The narrator, outraged by the cynicism of his interlocutor, suggests changing the subject. But before doing this, Rameau manages to play two more scenes: first he depicts a violinist, and then, with equal success, a pianist; after all, he is not only the nephew of the composer Rameau, but also his student and a good musician. They talk about the upbringing of the narrator's daughter: the narrator says that dances, singing and music will be taught to her to a minimum, and the main place will be given to grammar, mythology, history, geography, morality; there will be some painting as well. Rameau's nephew believes that it will be impossible to find good teachers, because they would have to devote their whole lives to studying these subjects; in his opinion, the most skilled teacher today is the one who has the most practice; so he, Rameau, coming to class, pretends that he has more lessons than hours in a day. But now, according to him, he gives lessons well, and before he was paid for nothing, but he did not feel remorse, since he took money not honestly earned, but stolen; after all, in society, all classes devour each other (the dancer lures money out of the one who maintains her, and the milliners, the baker, etc., lure money out of her). And here the general rules of morality do not fit, because the general conscience, like the general grammar, allows exceptions to the rules, the so-called "moral idiocy." Rameau's nephew says that if he got rich, he would lead a life full of sensual pleasures, and would only take care of himself; at the same time, he notes that his point of view is shared by all wealthy people. The narrator objects that it is much more pleasant to help the unfortunate person, to read a good book, and the like; to be happy you have to be honest. Rameau replies that, in his opinion, all the so-called virtues are nothing more than vanity. Why defend the fatherland - it no longer exists, but there are only tyrants and slaves; helping friends means making ungrateful people out of them; and to occupy a position in society is only in order to get rich. Virtue is boring, it is chilling, it is a very uncomfortable thing; and virtuous people turn out to be hypocrites, cherishing secret vices. It is better to let him make up his happiness with the vices peculiar to him, than to distort himself and be hypocritical in order to seem virtuous when this will turn away his patrons from him. He tells how he humiliated himself before them, how, for the sake of his "masters", he and a company of other hangers-on vilified remarkable scientists, philosophers, writers, including Diderot. He demonstrates his ability to take the right postures and speak the right words. He says that he reads Theophrastus, La Bruyere and Moliere, and concludes: "Keep your vices, which are useful to you, but avoid their inherent tone and appearance, which can make you funny." To avoid this behavior, you need to know it, and these authors have described it very well. He is funny only when he wants to; there is no better role with the mighty of this world than the role of a jester. You should be what is beneficial; if virtue could lead to wealth, he would be virtuous or pretend to be. Rameau's nephew slanders about his benefactors and says at the same time: "When you decide to live with people like us <...>, you have to wait for countless dirty tricks." However, people who take mercenary, base and treacherous fools into their homes know perfectly well what they are doing; all of this is provided for by a tacit agreement. It is useless to try to correct the innate depravity; it is not human law that should punish such delusions, but nature itself; to prove it, Rameau tells a sordid story. Rameau's interlocutor wonders why Rameau's nephew is so frankly, without hesitation, reveals his baseness. Rameau replies that it is better to be a big criminal than a petty bastard, since the former commands a certain respect for the scale of his villainy. Tells a story about a man who reported the Inquisition on his benefactor, a Jew, who endlessly trusted him, and also robbed this Jew. The narrator, discouraged by this conversation, changes the subject again. It's about music; Rameau expresses correct judgments about the superiority of Italian music (Duni, Pergolese) and Italian comic opera-buff over French musical classicism (Lully, Rameau): in Italian opera, according to him, music corresponds to the semantic and emotional movement of speech, speech perfectly fits the music ; and the French arias are awkward, heavy, monotonous, unnatural. Rameau's nephew very deftly depicts an entire opera house (instruments, dancers, singers), successfully reproduces operatic roles (he generally has great abilities for pantomime). He expresses judgments about the shortcomings of French lyric poetry: it is cold, unyielding, it lacks what could serve as a basis for singing, the word order is too rigid, so the composer is unable to dispose of the whole and every part of it. These judgments are clearly close to those of Diderot himself. Rameau's nephew also says that Italians (Duni) teach the French how to make music expressive, how to subordinate singing to rhythm, to the rules of declamation. The narrator asks how he, Rameau, being so sensitive to the beauties of music, so insensitive to the beauties of virtue; Rameau says it is innate ("the paternal molecule was tough and rough"). The conversation turns to Rameau's son: the narrator asks if Rameau wants to try to suppress the influence of this molecule; Ramo replies that it is useless. He does not want to teach his son music, as it does not lead to anything; he instills in the child that money is everything, and wants to teach his son the easiest ways to ensure that he is respected, wealthy and influential. The narrator notes to himself that Rameau is not a hypocrite, confessing the vices inherent in him and others; he is more outspoken and more consistent in his depravity than others. Rameau's nephew says that the most important thing is not to develop in the child the vices that will enrich him, but to instill in him a sense of proportion, the art of escaping shame; according to Rameau, all living seeks well-being at the expense of those on whom it depends. But his interlocutor wants to move from the topic of morality to music and asks Rameau why, with his instinct for good music, he did not create anything significant. He replies that nature so ordered; besides, it is difficult to deeply feel and uplift in spirit when you revolve among empty people and cheap gossip.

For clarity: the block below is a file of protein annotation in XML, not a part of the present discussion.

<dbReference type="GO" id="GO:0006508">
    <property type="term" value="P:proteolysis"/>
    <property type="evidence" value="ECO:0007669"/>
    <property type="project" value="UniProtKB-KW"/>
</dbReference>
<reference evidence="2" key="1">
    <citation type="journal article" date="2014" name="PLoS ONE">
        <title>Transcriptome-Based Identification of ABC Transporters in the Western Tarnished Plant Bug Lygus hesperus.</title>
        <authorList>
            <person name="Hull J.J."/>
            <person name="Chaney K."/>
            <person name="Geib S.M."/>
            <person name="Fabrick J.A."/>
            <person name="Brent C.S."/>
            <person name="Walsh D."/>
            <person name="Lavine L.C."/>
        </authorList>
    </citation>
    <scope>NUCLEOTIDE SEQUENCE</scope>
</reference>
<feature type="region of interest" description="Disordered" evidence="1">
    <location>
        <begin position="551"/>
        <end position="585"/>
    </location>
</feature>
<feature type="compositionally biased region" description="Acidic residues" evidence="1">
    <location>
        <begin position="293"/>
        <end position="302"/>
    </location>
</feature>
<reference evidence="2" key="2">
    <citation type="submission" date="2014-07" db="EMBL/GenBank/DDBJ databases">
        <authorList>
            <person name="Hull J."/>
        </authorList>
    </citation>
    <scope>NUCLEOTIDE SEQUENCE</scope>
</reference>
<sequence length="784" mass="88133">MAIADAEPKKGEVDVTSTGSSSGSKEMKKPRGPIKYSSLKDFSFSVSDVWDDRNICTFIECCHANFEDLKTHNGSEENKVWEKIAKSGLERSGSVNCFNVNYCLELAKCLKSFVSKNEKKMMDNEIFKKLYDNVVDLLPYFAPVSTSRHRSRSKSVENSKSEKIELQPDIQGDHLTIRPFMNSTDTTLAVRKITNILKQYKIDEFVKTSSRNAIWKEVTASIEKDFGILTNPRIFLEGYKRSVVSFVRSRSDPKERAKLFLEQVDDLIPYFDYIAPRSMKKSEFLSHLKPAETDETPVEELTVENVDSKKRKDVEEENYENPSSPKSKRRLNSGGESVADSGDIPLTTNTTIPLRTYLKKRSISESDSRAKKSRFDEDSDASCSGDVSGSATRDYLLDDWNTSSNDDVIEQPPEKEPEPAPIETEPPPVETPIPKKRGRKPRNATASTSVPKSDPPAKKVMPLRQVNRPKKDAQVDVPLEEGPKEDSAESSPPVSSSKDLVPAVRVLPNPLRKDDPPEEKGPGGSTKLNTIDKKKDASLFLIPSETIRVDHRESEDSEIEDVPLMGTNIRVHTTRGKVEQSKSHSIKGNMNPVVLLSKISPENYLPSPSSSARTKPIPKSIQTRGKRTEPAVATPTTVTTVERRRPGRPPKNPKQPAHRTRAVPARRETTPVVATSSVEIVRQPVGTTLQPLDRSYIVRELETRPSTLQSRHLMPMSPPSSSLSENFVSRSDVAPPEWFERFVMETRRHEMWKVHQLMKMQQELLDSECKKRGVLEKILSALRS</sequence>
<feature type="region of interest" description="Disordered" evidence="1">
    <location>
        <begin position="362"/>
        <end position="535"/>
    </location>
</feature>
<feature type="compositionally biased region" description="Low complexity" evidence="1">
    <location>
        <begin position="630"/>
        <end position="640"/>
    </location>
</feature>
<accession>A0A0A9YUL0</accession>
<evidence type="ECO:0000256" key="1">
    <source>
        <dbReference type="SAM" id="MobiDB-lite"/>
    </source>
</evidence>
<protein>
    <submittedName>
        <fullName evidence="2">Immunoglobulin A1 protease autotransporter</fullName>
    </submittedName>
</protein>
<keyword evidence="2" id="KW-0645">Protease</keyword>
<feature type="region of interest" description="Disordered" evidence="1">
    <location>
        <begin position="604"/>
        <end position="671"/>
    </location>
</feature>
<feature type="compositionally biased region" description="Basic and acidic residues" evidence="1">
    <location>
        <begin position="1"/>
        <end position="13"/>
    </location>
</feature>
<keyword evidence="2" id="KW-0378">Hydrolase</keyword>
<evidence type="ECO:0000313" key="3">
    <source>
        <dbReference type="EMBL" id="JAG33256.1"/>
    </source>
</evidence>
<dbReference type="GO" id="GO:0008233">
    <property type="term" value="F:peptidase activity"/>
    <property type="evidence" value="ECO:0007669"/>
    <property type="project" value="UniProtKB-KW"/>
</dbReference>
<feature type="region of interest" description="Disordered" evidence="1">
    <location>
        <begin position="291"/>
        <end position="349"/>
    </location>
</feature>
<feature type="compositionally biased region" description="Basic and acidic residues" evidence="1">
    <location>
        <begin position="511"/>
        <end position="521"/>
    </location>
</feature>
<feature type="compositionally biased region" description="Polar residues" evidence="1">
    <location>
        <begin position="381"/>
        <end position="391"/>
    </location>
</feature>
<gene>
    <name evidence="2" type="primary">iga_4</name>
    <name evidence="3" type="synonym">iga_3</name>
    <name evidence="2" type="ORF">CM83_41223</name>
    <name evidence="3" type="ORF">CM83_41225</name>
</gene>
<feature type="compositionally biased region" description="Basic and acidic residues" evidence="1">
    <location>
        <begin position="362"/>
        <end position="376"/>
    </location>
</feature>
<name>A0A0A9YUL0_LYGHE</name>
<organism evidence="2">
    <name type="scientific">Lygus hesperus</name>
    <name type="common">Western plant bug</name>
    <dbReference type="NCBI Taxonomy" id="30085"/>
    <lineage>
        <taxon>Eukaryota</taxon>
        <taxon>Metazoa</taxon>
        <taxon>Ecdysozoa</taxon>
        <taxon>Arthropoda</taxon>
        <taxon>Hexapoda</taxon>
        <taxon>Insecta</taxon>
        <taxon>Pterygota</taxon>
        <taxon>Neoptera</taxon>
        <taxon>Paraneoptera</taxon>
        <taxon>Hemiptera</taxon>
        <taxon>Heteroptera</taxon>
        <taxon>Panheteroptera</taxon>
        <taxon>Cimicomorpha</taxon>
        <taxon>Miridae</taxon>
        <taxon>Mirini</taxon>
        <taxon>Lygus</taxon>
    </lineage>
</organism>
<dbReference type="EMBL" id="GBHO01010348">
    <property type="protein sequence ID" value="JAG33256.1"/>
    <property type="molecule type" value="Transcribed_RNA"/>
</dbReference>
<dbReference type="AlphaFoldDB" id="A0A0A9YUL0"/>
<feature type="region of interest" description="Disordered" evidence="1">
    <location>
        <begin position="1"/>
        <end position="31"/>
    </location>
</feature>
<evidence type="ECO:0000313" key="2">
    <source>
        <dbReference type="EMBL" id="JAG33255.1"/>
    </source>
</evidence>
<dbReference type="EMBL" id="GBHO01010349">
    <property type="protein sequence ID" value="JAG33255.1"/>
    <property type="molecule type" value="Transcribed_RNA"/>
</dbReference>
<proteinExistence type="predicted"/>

Continuation after ad:
Rameau's nephew talks about some of the vicissitudes of his life and concludes that we are being ruled by "accursed accidents." He says that only the monarch walks in the whole kingdom, the rest only take poses. The narrator objects that “the king takes a pose in front of his mistress and before God,” and in the world everyone who needs the help of another is forced to “engage in pantomime,” that is, to depict various enthusiastic feelings. Only the philosopher does not resort to pantomime, since he does not need anything (as an example, he cites Diogenes and the Cynics), Rameau replies that he needs various benefits of life, and let him rather be indebted to them to benefactors than to obtain them by labor. Then he realizes that it is time for him to go to the opera, and the dialogue ends with his wish for himself to live for another forty years.